Post-Storm Challenges for Students and Teachers

“Until I realized: those children didn’t need my lessons. Not right away. Instead, they needed school as a refuge. Refuge from dark stairways and flashlights. Refuge from schlepping wet cardboard boxes out of basements. Refuge from a week of cold dinners and no showers. Our school was dry, warm, well-lighted and normal, and they needed simply to be there.

Despite the awful days and dark nights some of them had been through, my students and I were all astonishingly lucky: none of us lost homes or loved ones. But emotionally, my students were all over the map, and before I could teach anything, or get them to empathize with one another, I needed to understand where they had been and what they had gone through.” – Launa Schweizer

Launa Schweizer, a Brooklyn teacher, has a beautiful blog at the New York Times on how teachers will need to strive to understand the differing experience of students after Hurricane Sandy (and as some damage is about to get compounded by an incoming nor’easter). I particularly appreciate her notes that many teachers are coming from the same place: they’re scared, and confused, and may have been in the dark and lost power, and now they need to try to make sense of their own feelings and experiences while still helping kids through theirs. Not to mention the material losses many of these child have suffered, especially those who already live in less affluent families, as this Ed Week blog explores.

I can’t imagine being responsible for someone else right now–whether your own child or someone else’s in the classroom–because I myself am having such a hard time making sense of my own experience. I’m continually thankful for the safety of my family and friends, and the complete lack of property damage sustained by my home. Some family members suffered much greater losses, making it even harder to get back to normal. I can only remind myself so many times that “well, so many people have it worse, so I should buck up.” Grief, loss, pain, and even just inconvenience are not a convenience, and there is not a finite supply – I’m not using up all the sympathy by lamenting that I haven’t had power in 8 days, and temperatures are getting low, and I’m very worried about my stubborn parents who have refused to stay elsewhere with heat. These are legitimate concerns. It’s possible to balance worry and sadness for those who lost more, and the desire to help them, and the frustration at not knowing how to do that, while still finding time for my own sadness. It’s possible but I haven’t managed it yet, and I’m an adult, so I can only imagine the immense challenges children are facing right now, and how this will impact them in the classroom.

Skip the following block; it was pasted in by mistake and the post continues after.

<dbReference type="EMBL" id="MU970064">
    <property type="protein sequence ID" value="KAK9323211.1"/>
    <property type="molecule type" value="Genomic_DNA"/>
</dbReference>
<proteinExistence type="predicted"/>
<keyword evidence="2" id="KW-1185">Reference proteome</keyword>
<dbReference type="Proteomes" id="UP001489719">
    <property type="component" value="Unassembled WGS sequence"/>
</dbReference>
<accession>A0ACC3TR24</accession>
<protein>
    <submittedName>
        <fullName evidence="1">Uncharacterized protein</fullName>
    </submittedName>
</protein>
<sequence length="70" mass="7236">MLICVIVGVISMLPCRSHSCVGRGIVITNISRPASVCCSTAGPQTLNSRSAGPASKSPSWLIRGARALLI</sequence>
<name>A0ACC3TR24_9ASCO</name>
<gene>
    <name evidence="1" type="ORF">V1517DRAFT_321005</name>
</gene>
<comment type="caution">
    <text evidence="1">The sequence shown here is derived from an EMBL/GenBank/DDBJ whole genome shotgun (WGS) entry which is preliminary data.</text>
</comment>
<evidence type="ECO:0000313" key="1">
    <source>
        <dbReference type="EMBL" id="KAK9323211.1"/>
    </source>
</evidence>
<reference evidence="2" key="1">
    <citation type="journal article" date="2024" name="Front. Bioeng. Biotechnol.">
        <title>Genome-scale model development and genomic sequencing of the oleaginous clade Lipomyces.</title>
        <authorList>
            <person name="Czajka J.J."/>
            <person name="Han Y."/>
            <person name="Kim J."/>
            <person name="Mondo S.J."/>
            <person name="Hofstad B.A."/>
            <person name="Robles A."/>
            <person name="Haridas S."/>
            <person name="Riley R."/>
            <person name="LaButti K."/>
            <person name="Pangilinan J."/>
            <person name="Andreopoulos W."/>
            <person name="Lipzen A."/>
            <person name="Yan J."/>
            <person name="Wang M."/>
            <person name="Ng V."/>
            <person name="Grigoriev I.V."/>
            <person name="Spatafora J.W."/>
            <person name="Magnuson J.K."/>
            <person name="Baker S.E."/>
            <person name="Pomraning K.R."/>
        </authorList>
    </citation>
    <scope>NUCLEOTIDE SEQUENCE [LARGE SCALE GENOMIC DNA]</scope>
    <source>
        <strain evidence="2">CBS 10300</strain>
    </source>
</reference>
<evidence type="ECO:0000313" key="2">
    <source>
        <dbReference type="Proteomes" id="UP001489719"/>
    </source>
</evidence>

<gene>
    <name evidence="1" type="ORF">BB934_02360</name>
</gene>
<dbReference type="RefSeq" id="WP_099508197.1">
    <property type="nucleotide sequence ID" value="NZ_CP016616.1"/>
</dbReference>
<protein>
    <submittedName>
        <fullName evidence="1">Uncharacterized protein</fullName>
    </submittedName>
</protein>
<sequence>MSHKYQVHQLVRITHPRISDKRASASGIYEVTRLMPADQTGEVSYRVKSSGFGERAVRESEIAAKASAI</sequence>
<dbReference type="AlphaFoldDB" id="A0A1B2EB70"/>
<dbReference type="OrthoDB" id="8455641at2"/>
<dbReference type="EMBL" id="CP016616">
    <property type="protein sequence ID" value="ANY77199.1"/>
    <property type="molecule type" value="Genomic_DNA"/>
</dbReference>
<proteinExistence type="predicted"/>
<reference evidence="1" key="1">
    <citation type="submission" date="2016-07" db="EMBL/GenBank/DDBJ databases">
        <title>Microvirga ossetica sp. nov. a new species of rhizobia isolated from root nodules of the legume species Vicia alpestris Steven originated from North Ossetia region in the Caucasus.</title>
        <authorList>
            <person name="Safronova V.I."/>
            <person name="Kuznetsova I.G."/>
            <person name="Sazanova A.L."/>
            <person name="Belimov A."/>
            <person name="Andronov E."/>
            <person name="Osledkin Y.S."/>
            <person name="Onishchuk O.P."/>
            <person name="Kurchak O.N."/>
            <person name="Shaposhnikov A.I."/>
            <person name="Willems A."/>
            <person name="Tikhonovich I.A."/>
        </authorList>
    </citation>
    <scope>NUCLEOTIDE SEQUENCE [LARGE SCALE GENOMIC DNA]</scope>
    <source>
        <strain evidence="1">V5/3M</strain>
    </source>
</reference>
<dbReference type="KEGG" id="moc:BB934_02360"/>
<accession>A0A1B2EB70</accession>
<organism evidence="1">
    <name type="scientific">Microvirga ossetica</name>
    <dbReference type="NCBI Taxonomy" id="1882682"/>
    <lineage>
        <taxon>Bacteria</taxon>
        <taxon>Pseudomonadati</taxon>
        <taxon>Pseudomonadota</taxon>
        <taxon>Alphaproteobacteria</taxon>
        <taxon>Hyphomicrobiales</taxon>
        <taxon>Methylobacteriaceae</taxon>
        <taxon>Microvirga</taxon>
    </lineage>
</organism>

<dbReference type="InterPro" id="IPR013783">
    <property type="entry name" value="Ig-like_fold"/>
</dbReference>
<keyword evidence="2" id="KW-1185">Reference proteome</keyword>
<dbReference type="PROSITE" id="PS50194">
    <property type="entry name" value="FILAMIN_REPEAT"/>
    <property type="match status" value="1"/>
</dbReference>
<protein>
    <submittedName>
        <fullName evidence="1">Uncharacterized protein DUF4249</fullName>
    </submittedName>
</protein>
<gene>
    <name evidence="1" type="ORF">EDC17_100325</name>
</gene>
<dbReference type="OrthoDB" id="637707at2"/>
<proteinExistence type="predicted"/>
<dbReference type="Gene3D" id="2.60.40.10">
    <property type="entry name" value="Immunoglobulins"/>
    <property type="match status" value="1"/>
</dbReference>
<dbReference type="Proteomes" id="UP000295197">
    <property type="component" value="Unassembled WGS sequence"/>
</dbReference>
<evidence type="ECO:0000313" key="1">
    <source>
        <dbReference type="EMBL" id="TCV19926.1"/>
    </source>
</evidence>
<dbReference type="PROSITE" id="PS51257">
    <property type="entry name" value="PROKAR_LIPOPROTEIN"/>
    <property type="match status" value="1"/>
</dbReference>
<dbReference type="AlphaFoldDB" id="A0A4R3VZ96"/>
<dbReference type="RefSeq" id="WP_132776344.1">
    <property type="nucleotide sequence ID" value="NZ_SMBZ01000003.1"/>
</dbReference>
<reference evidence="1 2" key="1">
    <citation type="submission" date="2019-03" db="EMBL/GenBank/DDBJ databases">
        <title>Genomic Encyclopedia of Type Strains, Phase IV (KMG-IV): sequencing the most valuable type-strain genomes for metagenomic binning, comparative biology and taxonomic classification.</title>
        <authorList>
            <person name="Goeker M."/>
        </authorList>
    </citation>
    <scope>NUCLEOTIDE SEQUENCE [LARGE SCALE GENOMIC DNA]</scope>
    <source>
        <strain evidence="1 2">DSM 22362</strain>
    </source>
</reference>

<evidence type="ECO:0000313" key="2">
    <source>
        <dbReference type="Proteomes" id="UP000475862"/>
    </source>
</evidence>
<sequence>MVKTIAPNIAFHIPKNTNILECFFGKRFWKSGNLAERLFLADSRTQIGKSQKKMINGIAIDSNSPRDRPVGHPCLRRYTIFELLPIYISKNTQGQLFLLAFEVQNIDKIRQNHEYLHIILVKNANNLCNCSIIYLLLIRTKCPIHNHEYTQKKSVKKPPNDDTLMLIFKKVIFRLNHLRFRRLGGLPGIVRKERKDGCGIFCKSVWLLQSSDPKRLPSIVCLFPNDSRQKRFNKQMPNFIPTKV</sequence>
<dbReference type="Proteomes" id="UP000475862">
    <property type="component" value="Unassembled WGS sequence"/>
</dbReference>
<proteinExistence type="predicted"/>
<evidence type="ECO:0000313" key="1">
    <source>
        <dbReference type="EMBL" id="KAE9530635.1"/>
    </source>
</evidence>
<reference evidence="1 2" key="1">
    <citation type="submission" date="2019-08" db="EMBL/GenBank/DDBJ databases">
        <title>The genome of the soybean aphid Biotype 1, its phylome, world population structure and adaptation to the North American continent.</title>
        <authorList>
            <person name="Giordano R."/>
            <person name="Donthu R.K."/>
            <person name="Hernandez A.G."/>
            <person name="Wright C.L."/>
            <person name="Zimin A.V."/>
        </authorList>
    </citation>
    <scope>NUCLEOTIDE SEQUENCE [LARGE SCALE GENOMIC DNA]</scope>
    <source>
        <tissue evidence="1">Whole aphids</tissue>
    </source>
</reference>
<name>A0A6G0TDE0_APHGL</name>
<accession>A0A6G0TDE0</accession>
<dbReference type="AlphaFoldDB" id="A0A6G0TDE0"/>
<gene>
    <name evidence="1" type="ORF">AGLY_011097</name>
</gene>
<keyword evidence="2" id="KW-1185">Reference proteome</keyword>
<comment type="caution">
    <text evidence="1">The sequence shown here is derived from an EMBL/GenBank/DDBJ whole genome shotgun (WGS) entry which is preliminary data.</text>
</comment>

We had the news on when a friend’s 3-year-old was watching the other day, and the combination of how difficult it was for her to understand, and her great concern for “who will build the houses again,” had me near tears. We need to try to reach kids at their level to help them make sense of what’s going on.

Can anyone point to resources to help kids through such tough, hard to understand times, both in the classroom and out?


– Some words of wisdom from my uncle, a teacher at the Florida School for the Deaf and the Blind, where he’s had quite a bit of experience with hurricanes: “Try talking to them like your own kids/family. Be calm, be sensitive and be reassuring; this will pass. Sandy is not the first, last, or worst storm that has impacted the world or even the US. I have had students who walked out into their living room from the bathroom and saw stars as the eye of Andrew passed over. Another watched the walls of his closet breathe like a lung during Charlie. The worst is over. Guardian angels do the hard work.”

– I had literally just hit publish when Nirvi Shah at Education Week shared Arne Duncan’s Tweet on FEMA resources to helping kids cope with disaster. I found it particularly useful that FEMA offers suggestions and children’s likely reactions based on age ranges.

– Another blog based on age groups–signs of stress after trauma by age, and how to focus on those children’s needs.

Stephanie Schmit at the Center for Law and Social Policy (CLASP) has pulled together a great resource list for helping kids cope with disaster, including resources from Child Care Aware and the federal Offices of Head Start and Child Care.

– The always amazing folks at Sesame Street are going to help us! Friday they’ll air a special episode entitled “Sesame Street Gets through a Storm.” According to their Twitter account, “A storm hits, and the community works together to cope with the destruction and rebuild.” They’ve also provided a link to their Hurricane Tool Kit for talking to kids about weather events and helping them through the anxiety. Elmo also popped in to Brian Lehrer’s radio show this week to talk about his experience with storms, along with Dr. Rosemarie Truglio, the vice president of education and research for Sesame Workshop, who noted that the episode was created long before Sandy or even Hurricane Katrina.

“‘Sesame Street’ is based on a whole child curriculum, and so we focus not only on the cognitive skills, but social and emotional skills of children,” Truglio said. “We wanted to have a community show like this where we could model for parents tips — so that we could model how you prepare for a storm and how you get through the storm with activities … and keeping your child calm and safe.”

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